Darsch began her coaching career at Longmeadow High School in Massachusetts, where she coached basketball, softball, and field hockey from 1973 to 1978. As an assistant under University of Tennessee head coach Pat Summitt from 1978 to 1985, Darsch helped lead the Lady Vols to five Final Four appearances. Darsch became the head coach at Ohio State University in 1985. In her 12 years at the helm at Ohio State, she led the Buckeyes to four Big Ten Conference Championships and seven NCAA appearances. In 1993, Darsch led Ohio State to a 24–4 record, a Big Ten Championship and the NCAA final. In the championship game, Ohio State lost to Texas Tech, 84–82. She compiled a record of 234–125 (.652) while at Ohio State. [2] Darsch took on the role of assistant coach at Boston College in 2006 and 2007, helping the Eagles to compile a 33–27 record during those two seasons, as well as earning a berth in the post-season WNIT. [3]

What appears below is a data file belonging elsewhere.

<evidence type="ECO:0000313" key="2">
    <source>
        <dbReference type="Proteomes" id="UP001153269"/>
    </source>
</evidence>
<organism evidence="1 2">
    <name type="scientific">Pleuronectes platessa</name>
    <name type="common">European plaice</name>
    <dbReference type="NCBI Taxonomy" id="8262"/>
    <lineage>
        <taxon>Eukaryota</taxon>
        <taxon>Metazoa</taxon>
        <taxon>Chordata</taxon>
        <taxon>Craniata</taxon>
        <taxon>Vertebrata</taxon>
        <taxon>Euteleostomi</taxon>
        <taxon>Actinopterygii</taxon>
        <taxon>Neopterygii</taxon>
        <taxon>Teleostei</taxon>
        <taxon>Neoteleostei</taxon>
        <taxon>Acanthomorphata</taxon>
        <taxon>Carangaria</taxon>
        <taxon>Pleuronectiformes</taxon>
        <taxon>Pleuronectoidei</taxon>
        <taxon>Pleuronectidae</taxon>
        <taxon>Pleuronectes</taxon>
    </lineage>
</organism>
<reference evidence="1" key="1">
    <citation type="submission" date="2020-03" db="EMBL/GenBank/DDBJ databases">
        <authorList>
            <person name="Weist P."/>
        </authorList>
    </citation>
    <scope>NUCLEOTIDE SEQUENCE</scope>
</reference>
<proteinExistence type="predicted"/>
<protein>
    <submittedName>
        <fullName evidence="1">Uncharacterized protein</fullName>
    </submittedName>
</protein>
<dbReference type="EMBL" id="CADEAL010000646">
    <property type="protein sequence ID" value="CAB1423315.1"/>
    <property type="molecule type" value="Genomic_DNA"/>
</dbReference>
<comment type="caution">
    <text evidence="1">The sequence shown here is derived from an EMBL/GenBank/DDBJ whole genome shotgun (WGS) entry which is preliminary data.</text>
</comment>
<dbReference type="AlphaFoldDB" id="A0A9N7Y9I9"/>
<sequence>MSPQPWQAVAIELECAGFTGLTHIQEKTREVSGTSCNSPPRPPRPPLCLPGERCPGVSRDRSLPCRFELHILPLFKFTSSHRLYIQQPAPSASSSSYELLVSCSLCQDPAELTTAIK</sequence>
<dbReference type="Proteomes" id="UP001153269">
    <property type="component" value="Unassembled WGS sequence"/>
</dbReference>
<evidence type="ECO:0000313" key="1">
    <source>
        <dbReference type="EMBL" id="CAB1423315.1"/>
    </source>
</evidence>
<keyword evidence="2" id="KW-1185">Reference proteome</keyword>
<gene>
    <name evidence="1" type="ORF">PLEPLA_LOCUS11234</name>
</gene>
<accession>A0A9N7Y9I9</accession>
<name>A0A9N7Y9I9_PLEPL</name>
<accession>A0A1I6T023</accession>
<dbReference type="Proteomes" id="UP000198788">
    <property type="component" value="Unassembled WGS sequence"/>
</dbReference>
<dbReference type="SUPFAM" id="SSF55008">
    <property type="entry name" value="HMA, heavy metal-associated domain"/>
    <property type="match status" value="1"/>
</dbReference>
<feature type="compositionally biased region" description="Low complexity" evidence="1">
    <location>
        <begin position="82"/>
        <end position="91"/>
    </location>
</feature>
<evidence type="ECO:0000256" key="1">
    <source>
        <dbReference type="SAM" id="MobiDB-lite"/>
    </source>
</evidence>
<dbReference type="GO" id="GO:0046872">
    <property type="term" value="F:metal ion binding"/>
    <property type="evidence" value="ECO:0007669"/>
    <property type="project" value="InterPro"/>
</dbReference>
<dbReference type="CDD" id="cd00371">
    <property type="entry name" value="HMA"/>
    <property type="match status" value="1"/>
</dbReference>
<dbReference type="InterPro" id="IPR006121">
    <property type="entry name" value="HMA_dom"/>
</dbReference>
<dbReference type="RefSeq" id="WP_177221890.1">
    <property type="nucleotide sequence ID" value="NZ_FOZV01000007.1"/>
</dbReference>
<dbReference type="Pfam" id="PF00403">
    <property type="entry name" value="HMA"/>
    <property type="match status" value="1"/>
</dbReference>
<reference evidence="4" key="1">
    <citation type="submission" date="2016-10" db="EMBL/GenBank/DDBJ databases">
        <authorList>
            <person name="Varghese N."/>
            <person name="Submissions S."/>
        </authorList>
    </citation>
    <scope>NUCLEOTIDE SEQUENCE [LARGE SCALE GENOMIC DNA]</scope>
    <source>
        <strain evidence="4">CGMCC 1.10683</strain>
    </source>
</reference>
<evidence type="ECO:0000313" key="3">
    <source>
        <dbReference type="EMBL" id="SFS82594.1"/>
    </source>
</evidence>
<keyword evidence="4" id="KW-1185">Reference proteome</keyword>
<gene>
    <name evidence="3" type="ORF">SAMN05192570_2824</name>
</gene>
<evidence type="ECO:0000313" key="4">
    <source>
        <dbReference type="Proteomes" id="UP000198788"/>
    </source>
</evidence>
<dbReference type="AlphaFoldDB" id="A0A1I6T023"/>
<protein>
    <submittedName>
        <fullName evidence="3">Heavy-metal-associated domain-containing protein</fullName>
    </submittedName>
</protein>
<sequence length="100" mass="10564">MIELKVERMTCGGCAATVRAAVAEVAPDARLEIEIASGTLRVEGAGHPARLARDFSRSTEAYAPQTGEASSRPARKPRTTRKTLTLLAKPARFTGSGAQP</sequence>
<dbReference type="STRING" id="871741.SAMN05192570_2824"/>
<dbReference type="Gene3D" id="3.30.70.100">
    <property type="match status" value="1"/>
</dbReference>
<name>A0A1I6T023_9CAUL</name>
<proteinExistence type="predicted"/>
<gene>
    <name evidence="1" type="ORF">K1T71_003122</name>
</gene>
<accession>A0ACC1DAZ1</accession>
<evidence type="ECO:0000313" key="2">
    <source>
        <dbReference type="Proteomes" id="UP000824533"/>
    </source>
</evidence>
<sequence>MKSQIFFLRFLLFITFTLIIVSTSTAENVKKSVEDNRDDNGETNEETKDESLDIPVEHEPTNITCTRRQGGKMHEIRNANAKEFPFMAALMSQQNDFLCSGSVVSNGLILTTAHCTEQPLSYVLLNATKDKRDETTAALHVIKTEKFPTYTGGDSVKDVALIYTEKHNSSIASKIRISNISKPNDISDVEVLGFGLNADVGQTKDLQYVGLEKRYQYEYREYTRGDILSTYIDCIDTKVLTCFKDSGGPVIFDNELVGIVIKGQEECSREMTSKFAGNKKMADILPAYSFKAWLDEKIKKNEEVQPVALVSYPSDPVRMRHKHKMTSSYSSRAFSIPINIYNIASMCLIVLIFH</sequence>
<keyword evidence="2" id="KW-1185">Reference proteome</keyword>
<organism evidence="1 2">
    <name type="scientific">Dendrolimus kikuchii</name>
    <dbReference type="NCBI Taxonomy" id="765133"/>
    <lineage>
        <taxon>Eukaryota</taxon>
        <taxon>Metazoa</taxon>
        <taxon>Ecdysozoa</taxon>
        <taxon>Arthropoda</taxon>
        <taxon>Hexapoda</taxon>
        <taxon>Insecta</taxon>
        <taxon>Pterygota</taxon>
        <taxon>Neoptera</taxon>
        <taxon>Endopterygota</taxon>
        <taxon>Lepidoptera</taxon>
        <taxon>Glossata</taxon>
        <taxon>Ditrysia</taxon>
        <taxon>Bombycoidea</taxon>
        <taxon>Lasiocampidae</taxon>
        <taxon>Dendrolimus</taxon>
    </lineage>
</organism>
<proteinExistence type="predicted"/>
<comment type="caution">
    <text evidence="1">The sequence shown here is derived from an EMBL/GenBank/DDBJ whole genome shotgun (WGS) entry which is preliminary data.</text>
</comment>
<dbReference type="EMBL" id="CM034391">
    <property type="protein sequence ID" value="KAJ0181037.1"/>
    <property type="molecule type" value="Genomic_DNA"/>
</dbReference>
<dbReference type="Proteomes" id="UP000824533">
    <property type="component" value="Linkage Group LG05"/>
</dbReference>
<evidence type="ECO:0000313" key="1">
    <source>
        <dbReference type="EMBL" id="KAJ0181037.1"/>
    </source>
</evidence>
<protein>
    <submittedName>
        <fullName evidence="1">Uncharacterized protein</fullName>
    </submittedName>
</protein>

Olympics

After 1984, Darsch had been part of USA Basketball. As an assistant coach for the USA Women’s Olympic Basketball team she won Olympic gold medals in both the 1984 (Los Angeles) and 1996 (Atlanta) Olympic Games. [4]

USA Basketball

Darsch served as an assistant coach of the team representing the US in 1984 at the William Jones Cup competition in Taipei, Taiwan. The team chosen to represent the USA was the team expected to be selected as the national team for the Olympics. This resulted in a very strong team which was able to dominate the competition. In the opening game against Australia, the USA won 82–20. While other games were closer, Italy's 23-point loss to the USA was the closest of the eight games. The USA won all eight games, and won the gold medal. The USA team was led by Cheryl Miller, who led the team in scoring at over 15 points per game, rebounding, free throw percentage, assists and steals. Miller was named to the All-Tournament Team, along with Lynette Woodard, and Denise Curry. [5]